Dorine Makaputik, in her late 30s, still slim and good-looking, lucky enough to be flat-chested so her boobs never sagged, read the text alert with dismay. “One month lockdown. No going out except for essentials, and your allowed days are only Tuesdays and Saturday. When going out, wear face mask, face shield, bring Pasig Pass, athletic supporter and Halls Mentho-Lyptus. Curfew is from 6 pm to 5 am, whichever comes first.”
Dorine’s face turned all shades of lipstick red: chili, Cruella velvet, forbidden apple, cherry bomb.
Dorine: “What the ef!?!”
She had just broken up with her live-in boyfriend, and now she was all alone in her 28th floor condo unit: no love of her life, no relatives, no helpers, no puppies, no kittens, and thanks to recent pest control, no insects.
Dorine: “I can do this! One month isn’t so long. And my ex-boyfriend doesn’t know I have his Netflix password.”
She trudged to her fridge and checked if she had enough food for a month: ketchup, mustard, baking soda (to capture odor). That was it. She looked at her Apple Watch and saw that it was Tuesday, 3:45 pm. She’d be allowed to the grocery, just barely. She got the first dress on top of her laundry basket and put it on over what she was wearing. She slipped on her classic blue Birkenstocks and rushed out to the condo elevator. The elevator opened but there were already four people inside. “Damn these elevator social distancing protocols,” Dorine said under her breath. She waved the riders on, trying to project smiling eyes through her face shield, pretending that she had all the time in the world. The second the doors closed she immediately pressed the down button. The door opened again and Dorine shrieked. Leaping away, she broke the world record for the long jump.
The elevator opened but there were already four people inside. ‘Damn these elevator social distancing protocols,’ she said under her breath
After 15 minutes, she finally got to Basement 1. She rushed to her tiny Toyota Wigo and zoomed out. On the way to the Unimart, her car started lurching forward at high speed! She thought she was experiencing SUD—Sudden Unintended Acceleration. She already thought of the lawsuit and insurance money she’d earn, what places she’d travel to. She always wanted to visit Paris, maybe the Swiss Alps, go to Korea to catch a BTS Concert, buy an Hermès Birkin bag…then she noticed what caused the acceleration: her wooden Birkenstock sandal had gotten loose and was pressing on the gas pedal. She reached down and got it off, and her car slowed down just in time.
She arrived at the parking area and dashed to the supermarket. OMG! There were dozens of people lined up. The line snaked three times around the building under the heat of the sun.
Dorine: “What the gee!?!”
She glanced at the people lined up. They all looked like they were going to church: they were dressed in Lacoste, Armani, Bally shoes, Louis Vuitton bags, signature face shields. Dorine did a double-take.
Finally she got the courage to ask a guy in the line in front of her, “Excuse me, is this the line to Unimart?”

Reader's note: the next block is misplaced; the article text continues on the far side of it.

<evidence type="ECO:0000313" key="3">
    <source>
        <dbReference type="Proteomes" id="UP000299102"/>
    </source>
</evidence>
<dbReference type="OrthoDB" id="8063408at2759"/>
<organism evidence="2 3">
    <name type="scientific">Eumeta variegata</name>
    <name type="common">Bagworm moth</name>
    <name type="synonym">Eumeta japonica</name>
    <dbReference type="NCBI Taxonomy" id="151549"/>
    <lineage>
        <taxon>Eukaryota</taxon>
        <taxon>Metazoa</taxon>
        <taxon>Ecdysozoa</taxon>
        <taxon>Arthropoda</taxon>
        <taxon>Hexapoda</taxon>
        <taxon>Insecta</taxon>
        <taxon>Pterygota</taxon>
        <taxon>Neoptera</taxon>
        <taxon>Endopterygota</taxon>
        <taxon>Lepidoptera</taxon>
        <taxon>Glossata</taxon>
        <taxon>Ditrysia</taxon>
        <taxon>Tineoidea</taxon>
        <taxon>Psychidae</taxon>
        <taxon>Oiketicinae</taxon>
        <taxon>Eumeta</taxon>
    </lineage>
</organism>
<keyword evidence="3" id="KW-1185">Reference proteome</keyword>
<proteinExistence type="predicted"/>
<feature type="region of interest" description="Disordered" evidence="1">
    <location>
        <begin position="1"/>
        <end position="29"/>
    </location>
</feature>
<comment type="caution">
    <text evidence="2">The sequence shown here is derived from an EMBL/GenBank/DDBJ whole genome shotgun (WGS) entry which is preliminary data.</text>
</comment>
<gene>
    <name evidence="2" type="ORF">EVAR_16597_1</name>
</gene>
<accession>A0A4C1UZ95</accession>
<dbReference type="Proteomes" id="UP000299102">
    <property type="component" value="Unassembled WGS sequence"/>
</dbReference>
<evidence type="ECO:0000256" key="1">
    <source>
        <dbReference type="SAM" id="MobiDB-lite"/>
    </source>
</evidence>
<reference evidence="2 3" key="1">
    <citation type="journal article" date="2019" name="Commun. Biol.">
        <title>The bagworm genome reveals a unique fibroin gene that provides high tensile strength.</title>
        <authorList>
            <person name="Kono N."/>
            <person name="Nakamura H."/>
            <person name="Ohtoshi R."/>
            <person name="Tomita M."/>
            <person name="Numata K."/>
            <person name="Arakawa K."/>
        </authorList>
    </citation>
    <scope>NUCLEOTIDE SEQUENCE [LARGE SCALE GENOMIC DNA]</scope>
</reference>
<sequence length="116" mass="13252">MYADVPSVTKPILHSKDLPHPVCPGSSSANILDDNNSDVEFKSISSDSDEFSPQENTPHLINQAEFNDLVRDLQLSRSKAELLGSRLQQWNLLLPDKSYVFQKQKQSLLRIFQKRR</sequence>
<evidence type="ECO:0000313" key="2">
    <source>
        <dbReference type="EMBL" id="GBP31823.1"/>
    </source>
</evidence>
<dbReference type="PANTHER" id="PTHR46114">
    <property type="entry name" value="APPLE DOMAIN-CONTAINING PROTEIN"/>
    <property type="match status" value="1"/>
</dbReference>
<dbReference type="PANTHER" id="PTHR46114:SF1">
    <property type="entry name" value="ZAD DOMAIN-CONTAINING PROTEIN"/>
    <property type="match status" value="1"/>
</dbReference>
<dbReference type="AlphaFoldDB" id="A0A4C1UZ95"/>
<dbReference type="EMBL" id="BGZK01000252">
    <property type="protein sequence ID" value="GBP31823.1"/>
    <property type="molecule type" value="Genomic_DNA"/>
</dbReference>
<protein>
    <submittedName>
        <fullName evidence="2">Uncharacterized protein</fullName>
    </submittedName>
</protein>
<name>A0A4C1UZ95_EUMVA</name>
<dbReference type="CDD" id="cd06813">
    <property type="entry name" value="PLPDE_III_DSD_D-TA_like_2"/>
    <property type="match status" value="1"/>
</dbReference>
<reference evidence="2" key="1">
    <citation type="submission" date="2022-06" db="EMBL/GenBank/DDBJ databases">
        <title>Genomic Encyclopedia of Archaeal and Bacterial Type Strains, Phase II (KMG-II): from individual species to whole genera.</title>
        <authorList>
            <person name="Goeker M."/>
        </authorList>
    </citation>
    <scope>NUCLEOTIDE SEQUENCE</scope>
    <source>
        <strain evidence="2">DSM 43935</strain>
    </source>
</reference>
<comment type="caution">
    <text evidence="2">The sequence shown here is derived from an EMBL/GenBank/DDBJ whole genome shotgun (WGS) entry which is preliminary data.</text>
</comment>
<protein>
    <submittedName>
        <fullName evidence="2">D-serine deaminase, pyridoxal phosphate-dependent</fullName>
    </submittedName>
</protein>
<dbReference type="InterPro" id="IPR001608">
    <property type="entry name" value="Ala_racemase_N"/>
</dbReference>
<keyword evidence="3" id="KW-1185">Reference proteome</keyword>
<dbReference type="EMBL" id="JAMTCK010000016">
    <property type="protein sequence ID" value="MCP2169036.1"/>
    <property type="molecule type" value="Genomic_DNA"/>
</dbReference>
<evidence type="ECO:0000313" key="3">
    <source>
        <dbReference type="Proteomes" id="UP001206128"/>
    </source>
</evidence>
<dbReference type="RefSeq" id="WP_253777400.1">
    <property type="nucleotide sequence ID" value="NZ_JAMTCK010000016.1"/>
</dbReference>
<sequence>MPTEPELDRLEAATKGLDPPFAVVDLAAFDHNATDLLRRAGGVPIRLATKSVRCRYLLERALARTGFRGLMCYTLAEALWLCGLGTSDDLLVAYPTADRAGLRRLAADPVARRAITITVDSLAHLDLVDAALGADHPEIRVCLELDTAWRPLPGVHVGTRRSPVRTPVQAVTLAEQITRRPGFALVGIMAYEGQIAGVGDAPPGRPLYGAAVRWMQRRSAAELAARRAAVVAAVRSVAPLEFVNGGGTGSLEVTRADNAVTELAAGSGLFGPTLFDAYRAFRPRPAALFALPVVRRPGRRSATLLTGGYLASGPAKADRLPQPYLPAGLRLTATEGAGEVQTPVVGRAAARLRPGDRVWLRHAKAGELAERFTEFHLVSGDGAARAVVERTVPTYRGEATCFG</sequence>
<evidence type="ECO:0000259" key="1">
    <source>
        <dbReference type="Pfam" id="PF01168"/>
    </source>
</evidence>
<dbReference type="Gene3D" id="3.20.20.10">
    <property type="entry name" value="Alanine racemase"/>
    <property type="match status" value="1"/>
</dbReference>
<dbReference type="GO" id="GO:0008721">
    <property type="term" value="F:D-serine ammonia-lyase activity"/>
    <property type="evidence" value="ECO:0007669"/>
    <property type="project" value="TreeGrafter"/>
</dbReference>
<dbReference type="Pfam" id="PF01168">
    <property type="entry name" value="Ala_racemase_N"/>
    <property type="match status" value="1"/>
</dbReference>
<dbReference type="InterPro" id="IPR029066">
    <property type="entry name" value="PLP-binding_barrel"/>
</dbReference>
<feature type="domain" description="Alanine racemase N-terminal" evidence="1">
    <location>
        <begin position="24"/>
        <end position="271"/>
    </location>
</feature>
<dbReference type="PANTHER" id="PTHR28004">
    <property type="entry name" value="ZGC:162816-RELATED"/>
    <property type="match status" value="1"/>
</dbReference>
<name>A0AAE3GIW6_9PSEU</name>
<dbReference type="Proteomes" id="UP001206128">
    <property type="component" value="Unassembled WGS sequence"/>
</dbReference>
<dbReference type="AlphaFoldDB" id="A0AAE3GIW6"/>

Guy: “Ah, no. This is the line for the Pfizer vaccine.”
Dorine immediately ran off and searched for the right line for the supermarket.
By the time she reached the entrance, it was already 5:15 pm, she only had enough time to buy the maximum of three cup noodles, three cans of tuna, three cans of Spam, five boxes of Curly Tops, and a case of Coke No Sugar (Zero is now = 0).
Safely back at home just two minutes before the curfew, she panted as she put the groceries away. Then she went to her bedroom and slumped with a thud on her bed. Then she noticed a brown smudge on the bed cover. She looked at her dress. “Oh no!” she screamed. She had worn her work dress to the supermarket! The one she wore when she had to dye her hair natural brown, or clean the toilet, or cook food that splattered oil. And to think she saw at the supermarket one of her ex-boyfriend’s ex-girlfriends, the one she stole him from! All the while Dorine thought she looked cool and sophisticated.
Dorine: “What the eych!?! And this is just the first day of the lockdown! I’ll never get through the next 29 days!”
‘If I’m gonna die, it has to be from the cause of this anguish! It has to be from COVID-19!!’
She thought of jumping out the balcony. She thought of putting her head in the oven. Then she thought, “No! If I’m gonna die, it has to be from the cause of this anguish! It has to be from COVID-19!!”
She went back down to her car, drove out, and parked near a hospital, where she saw they had tents outside for COVID-19 patients. It was night, and they didn’t see her sneak through one of the flaps on the tent and crawl her way to a cot where a patient was wheezing and coughing. Dorine put her face right in front of the sneezing and spitting patient, and took a deep, open-mouthed breath. Then she quickly sneaked back out, to her car, and dashed home to her condo. She put on her face mask and shield and wore gloves so she wouldn’t infect anyone in her building. As she got to her unit, she started feeling awful. She was feeling hot and feverish. “This is it,” she thought, “I’m about to kick the bucket.”
She barely made it to her bed ,and lay down. She opened her cabinet and with blurry eyes, tried to look for her bottle of sleeping pills, took a couple, and took a swig from her water bottle. Then she dropped her head on her pillow and closed her eyes.
The next morning, she was still alive! She opened her eyes, and it was around 11 am. She slept for over 10 hours! She took a deep breath. Her lungs were clear. She didn’t feel any aches nor pains. From her cabinet, she got her digital temperature reader: 35.5! No fever.
Then she looked at the bottle of pills she had taken last night, thinking they were her sleeping meds.
The label read: Ivermectin.